Man, it really sucks when some stiff old white dude shows up with his posse of greedy corporate goons and starts saying things like, "I'll finish you, your friends, and your whole damn neighborhood!" Before you know it, there's a convoy of bulldozers rolling up to the doorstep of your breakdance bungalow, threatening your lifestyle, your crew, and everything you love, i.e. leg warmers, Jheri curls, and red leather jackets.
For Kelly, Ozone, and Turbo of the 1984 dance epic Breakin' 2: Electric Boogaloo, this meant war. Pop and lock to free the hood this Thursday when the movie screens at the Gusman Center for the Performing Arts as part of the Flickin' Summer Movie Series.
See the jump for YouTube gold and event deets.
Like the movie's rap theme states: "This time there is an enemy/So they must unite/Because to save what you believe in/Sometimes you must fight!" Of course when they say "fight," they actually mean "dance so furiously that the evils of capitalism will wither and die like Rupert Murdoch's testicles."
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Typically, you wouldn't figure breakdancing movies for ideal acid trip entertainment. But Turbo's solo in Breakin' 2 is totally bonkers. To start, you've got the kaleidoscopic costume design: electric orange parachute pants, belly tank, and bandana accessorized with an old lady's belt and dangly gold earrings. Then you've got a set that looks like it was painted by a gaggle of deeply psychotic Merry Pranksters. And finally, dude starts creeping, crawling, and moonwalking up the walls like a fucking human fly.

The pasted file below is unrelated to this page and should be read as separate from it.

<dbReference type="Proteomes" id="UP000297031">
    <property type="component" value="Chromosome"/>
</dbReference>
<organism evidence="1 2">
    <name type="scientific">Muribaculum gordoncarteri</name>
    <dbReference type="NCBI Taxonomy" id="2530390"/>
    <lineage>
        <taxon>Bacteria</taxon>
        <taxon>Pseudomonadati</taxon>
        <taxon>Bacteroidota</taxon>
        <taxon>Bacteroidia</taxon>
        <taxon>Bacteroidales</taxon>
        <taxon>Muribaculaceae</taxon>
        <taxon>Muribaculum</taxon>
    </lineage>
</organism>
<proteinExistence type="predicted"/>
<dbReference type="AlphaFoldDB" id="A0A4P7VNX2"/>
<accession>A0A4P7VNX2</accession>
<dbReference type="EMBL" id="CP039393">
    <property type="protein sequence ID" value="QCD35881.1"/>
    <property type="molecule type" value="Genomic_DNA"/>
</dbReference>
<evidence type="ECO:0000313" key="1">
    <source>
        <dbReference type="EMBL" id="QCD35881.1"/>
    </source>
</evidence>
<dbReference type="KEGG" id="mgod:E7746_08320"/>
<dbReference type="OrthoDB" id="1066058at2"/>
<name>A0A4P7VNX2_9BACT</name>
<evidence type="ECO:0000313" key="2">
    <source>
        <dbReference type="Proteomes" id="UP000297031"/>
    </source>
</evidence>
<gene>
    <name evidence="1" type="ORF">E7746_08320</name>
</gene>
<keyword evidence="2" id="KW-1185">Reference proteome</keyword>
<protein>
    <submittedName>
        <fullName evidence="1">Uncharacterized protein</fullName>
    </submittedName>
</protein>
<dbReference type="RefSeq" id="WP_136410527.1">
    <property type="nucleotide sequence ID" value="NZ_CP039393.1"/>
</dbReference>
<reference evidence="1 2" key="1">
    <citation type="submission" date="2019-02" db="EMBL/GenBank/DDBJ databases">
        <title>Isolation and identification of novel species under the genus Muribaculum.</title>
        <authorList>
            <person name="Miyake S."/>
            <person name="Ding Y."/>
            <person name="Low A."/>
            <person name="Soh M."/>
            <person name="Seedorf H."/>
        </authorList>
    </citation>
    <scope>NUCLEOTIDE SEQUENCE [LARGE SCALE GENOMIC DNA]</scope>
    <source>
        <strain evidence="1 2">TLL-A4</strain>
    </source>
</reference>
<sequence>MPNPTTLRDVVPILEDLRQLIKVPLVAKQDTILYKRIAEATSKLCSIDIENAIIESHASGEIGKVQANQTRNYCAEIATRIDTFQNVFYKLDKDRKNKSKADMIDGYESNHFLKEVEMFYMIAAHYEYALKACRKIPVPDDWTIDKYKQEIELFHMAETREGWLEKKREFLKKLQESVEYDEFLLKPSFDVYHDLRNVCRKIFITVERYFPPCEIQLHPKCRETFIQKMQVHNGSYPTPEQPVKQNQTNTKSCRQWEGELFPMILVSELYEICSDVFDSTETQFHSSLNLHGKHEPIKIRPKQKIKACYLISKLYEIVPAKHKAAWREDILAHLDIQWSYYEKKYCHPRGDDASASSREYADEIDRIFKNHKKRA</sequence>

Last, we have a cameo by Ice-T before he became a "Cop Killer." Predictably, he is playing a "rapper." Look close and you'll see him hanging out in the background. He's the guy in a maroon track suit with the jheri curl hanging out the back of his cap. In his 1994 book The Ice Opinion, T panned both Breakin' 1 and 2 as wack-ass pieces of shit. But no doubt he cashed the checks. Somebody had to pay for all that rearranging cream and setting solution.
Breakin' 2: Electric Boogaloo screens tomorrow July 22 at the Gusman Center for the Performing Arts, 174 E. Flagler St., Miami. The boogaloo begins at 6 p.m. and tickets cost $10. Call 305-374-2444 or visit gusmancenter.org.